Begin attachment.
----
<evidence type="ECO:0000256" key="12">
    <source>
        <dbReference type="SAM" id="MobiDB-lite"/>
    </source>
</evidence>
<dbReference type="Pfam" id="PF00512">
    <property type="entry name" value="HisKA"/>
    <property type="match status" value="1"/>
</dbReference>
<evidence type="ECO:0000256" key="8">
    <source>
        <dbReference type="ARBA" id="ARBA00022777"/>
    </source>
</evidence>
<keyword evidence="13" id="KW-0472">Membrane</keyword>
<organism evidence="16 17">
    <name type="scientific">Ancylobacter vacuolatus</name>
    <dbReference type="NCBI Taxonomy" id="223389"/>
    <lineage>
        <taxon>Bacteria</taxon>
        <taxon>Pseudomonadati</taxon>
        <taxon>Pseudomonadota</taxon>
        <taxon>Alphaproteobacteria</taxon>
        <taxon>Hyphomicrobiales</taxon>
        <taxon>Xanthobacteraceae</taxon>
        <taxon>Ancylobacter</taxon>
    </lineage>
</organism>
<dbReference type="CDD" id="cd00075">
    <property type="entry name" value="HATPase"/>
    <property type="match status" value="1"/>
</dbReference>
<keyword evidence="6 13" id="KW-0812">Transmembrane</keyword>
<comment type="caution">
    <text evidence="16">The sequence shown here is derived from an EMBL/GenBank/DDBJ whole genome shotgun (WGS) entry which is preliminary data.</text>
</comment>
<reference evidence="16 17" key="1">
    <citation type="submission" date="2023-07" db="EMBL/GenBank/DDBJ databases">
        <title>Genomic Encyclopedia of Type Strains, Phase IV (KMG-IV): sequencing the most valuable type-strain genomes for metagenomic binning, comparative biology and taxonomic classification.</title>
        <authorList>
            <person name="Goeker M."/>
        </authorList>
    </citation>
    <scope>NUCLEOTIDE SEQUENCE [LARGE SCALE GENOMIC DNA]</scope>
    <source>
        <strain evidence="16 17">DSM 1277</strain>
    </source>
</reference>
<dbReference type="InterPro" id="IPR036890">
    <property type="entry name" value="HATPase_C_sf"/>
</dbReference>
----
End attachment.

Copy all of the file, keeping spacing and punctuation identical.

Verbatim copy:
<evidence type="ECO:0000256" key="12">
    <source>
        <dbReference type="SAM" id="MobiDB-lite"/>
    </source>
</evidence>
<dbReference type="Pfam" id="PF00512">
    <property type="entry name" value="HisKA"/>
    <property type="match status" value="1"/>
</dbReference>
<evidence type="ECO:0000256" key="8">
    <source>
        <dbReference type="ARBA" id="ARBA00022777"/>
    </source>
</evidence>
<keyword evidence="13" id="KW-0472">Membrane</keyword>
<organism evidence="16 17">
    <name type="scientific">Ancylobacter vacuolatus</name>
    <dbReference type="NCBI Taxonomy" id="223389"/>
    <lineage>
        <taxon>Bacteria</taxon>
        <taxon>Pseudomonadati</taxon>
        <taxon>Pseudomonadota</taxon>
        <taxon>Alphaproteobacteria</taxon>
        <taxon>Hyphomicrobiales</taxon>
        <taxon>Xanthobacteraceae</taxon>
        <taxon>Ancylobacter</taxon>
    </lineage>
</organism>
<dbReference type="CDD" id="cd00075">
    <property type="entry name" value="HATPase"/>
    <property type="match status" value="1"/>
</dbReference>
<keyword evidence="6 13" id="KW-0812">Transmembrane</keyword>
<comment type="caution">
    <text evidence="16">The sequence shown here is derived from an EMBL/GenBank/DDBJ whole genome shotgun (WGS) entry which is preliminary data.</text>
</comment>
<reference evidence="16 17" key="1">
    <citation type="submission" date="2023-07" db="EMBL/GenBank/DDBJ databases">
        <title>Genomic Encyclopedia of Type Strains, Phase IV (KMG-IV): sequencing the most valuable type-strain genomes for metagenomic binning, comparative biology and taxonomic classification.</title>
        <authorList>
            <person name="Goeker M."/>
        </authorList>
    </citation>
    <scope>NUCLEOTIDE SEQUENCE [LARGE SCALE GENOMIC DNA]</scope>
    <source>
        <strain evidence="16 17">DSM 1277</strain>
    </source>
</reference>
<dbReference type="InterPro" id="IPR036890">
    <property type="entry name" value="HATPase_C_sf"/>
</dbReference>